Last week, social media feeds and minds were polluted by the viral video “Dear Fat People.”
When it initially surfaced, I was in the minority of an Internet divided (which is ironic, minorities appear to be her comedic prey) as I was not particularly offended by the video. Not because I haven’t had eating issues (I have), and not because I agreed with everything Nicole Arbour was saying (I didn’t), but I gave Arbour the benefit of the doubt. I presumed she was experimenting with delivery styles, sonic accessories, and appreciated her damn decent attempt at tackling an issue through the guise of comedic candor. Hell, I laughed at a handful of jokes and nodded to a couple of points.
Once the cyber witch hunt began, I anticipated an apology tweet, a follow-up video, or her explaining that her truest intentions were to open the eyes of those leading dangerously unhealthy lifestyles, perhaps she even had a first or second-hand narrative to share. And while I commend her for standing by her words – despite disabling the comment section and thumbs up/down bar – she had newly-minted platform to bring awareness to double standards in comedy. Ricky Gervais has a similar stand-up bit entitled “Fat People” (YouTube it, it’s great), and from a scholastic study, one could highlight how delivery (self-deprecating vs. yelling) and a comedian’s relatability to the subject (i.e., Ricky was once overweight, and by all accounts, Nicole is a fit, attractive woman) has a correlation to the success of their stand-up. Arbour even had the opportunity to speak to censorship and monitored media consumption.
Unfortunately, since her overnight infamy, she has only defended herself against “keyboard warriors” with more words of hate, shame, and continues to use “fuck” as a filler word. Her Twitter account is a flood of retweeted compliments and humblebrags about gaining subscribers. She can be quoted as saying, “Warning: If you’re a bitch ass … go fuck yourself. You should have been aborted.” Plagued by the desire to “go viral,” she sacrifices talent and ethics. Nicole Arbour isn’t offensive; she is a victim of the Viral Infection.
If Nicole is comfortable being a fat-shamer, allow me to be a fame-shamer.
Being an asshole shouldn’t be your only “thing”. It’s not edgy, it’s cheap and overdone. And you’re just perpetuating the whole “women aren’t funny” bullshit that needs to be buried six feet under along with your aspirations. It’s clear when I reviewed your repertoire of stand-up, the formula is as follows: insert controversial topic + swearing + berate subject of interest + add sexy thumbnail. It’s apparent you leveraged this algorithm to figure out “x” equals going viral. And like a true viral infection, your fifteen minutes is a painful inflammation that I hope goes away soon.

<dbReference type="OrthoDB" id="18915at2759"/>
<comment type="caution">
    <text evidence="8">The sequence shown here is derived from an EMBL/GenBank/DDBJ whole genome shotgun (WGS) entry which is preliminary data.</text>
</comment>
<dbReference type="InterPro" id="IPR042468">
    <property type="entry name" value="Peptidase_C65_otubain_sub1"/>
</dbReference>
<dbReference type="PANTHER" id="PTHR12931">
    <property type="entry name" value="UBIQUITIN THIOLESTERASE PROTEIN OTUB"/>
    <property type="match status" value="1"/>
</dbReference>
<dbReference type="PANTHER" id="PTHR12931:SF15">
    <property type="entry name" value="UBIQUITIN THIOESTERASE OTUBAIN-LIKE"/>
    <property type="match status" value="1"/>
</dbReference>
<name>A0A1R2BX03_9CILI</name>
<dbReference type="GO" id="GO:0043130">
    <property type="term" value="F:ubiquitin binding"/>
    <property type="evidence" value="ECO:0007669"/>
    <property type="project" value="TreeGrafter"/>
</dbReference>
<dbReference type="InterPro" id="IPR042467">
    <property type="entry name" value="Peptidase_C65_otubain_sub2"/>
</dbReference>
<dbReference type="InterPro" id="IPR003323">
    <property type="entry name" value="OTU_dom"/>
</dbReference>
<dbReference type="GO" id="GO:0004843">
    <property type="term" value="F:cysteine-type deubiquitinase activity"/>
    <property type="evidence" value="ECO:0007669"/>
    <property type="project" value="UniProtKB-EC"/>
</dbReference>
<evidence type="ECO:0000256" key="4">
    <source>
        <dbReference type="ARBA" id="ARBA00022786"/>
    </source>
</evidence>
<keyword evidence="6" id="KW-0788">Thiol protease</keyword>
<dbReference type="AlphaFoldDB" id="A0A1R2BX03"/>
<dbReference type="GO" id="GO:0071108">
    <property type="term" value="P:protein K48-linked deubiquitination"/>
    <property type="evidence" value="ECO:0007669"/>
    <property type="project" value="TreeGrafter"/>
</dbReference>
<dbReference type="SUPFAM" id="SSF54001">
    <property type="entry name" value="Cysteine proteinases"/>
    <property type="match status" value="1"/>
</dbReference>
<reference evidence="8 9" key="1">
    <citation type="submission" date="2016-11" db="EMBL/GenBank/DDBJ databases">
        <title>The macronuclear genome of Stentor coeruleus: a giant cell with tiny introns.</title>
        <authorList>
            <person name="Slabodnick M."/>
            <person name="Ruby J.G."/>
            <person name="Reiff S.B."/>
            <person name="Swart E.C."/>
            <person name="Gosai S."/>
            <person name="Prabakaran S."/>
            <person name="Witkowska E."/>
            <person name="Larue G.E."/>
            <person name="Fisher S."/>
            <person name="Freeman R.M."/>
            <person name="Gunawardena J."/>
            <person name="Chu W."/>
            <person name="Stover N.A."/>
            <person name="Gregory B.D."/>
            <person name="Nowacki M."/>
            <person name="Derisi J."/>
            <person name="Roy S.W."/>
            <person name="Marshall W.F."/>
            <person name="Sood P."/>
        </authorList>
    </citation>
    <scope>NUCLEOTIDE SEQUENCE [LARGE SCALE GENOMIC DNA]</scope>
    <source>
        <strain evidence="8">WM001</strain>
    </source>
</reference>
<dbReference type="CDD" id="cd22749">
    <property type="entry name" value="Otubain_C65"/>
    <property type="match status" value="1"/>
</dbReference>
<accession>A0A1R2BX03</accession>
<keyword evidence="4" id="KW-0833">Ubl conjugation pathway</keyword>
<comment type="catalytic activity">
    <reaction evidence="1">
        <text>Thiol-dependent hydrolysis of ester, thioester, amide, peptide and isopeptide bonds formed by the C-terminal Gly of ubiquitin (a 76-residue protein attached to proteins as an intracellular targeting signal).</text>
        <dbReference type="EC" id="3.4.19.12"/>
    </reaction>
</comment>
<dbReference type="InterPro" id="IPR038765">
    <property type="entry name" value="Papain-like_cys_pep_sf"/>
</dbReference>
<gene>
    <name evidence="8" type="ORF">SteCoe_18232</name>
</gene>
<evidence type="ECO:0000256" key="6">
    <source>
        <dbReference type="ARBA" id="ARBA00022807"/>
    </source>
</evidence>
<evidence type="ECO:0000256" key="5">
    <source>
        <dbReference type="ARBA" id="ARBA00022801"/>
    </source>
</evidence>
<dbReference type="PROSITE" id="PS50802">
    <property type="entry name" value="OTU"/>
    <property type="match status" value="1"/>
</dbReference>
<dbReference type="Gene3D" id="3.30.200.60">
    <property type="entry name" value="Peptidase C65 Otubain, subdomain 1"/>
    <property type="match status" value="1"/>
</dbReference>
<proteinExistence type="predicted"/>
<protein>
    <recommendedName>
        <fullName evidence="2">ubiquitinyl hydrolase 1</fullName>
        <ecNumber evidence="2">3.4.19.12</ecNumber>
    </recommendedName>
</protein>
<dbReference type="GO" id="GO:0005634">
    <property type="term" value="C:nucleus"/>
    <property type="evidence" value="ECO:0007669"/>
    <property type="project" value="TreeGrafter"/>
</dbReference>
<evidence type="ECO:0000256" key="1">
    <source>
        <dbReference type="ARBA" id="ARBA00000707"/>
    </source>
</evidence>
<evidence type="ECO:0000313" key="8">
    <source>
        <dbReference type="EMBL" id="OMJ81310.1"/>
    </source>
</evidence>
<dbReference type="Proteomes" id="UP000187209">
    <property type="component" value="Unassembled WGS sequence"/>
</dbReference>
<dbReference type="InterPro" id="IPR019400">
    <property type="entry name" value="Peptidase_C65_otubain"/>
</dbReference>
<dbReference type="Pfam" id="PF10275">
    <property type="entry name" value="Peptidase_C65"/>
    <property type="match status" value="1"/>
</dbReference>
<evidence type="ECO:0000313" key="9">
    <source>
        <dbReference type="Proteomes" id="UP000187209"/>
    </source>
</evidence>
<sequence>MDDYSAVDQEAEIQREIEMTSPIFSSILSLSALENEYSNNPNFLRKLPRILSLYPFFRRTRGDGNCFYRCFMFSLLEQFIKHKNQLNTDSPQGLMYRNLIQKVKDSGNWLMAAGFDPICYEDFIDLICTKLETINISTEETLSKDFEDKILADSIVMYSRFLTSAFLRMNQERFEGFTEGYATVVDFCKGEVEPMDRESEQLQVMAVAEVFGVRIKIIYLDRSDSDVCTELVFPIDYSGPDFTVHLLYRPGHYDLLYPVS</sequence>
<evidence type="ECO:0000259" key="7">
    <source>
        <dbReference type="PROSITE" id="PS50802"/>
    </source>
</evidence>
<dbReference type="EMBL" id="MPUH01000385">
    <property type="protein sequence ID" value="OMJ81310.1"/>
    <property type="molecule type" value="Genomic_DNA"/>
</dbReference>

You’re bragging on social media about gaining thousands of subscribers in one week. It’s almost adorable when you attempt to be grateful and give us your best 2009-Taylor-Swift-At-Any-Award-Show-Surprise-Face tweet, but haven’t you realized; you’re not gaining fans, you’re gaining spectators. Most of which hope you’re a flash in the pan. Wouldn’t it be more rewarding to gain subscribers on talent rather than your championed tenacity towards being the “cool chick with a potty mouth”?
The difference between you and successful female comedians with a sharp tongue, well-timed wit, and crass delivery is the content. Kathy Griffin, Chelsea Handler and Jenna Marbles may tackle seemingly shallow topics like pop-culture, but that’s typically just the sparkly distraction as they make cultural commentary and outline fallacies within our government, regulations, and media consumption. There’s a point to their punchline. But there’s no method to your madness.
Levering fame at the cost of cruelty, defamation and infamy may seem like a fair trade, Nicole. And while you have this incredible platform for the moment, you are doing anything but using it wisely. Dodging criticism on TV shows with low punches makes you seem like a sucker. So now you’re a sucker and an alleged fat-shamer. It’s unfortunate because you could always be, you know, a real comedian. But that’s what happens with the Viral Infection; people use jump-cuts as shortcuts to fame.
“The prettiest people do the ugliest things on the road to riches and diamond rings.”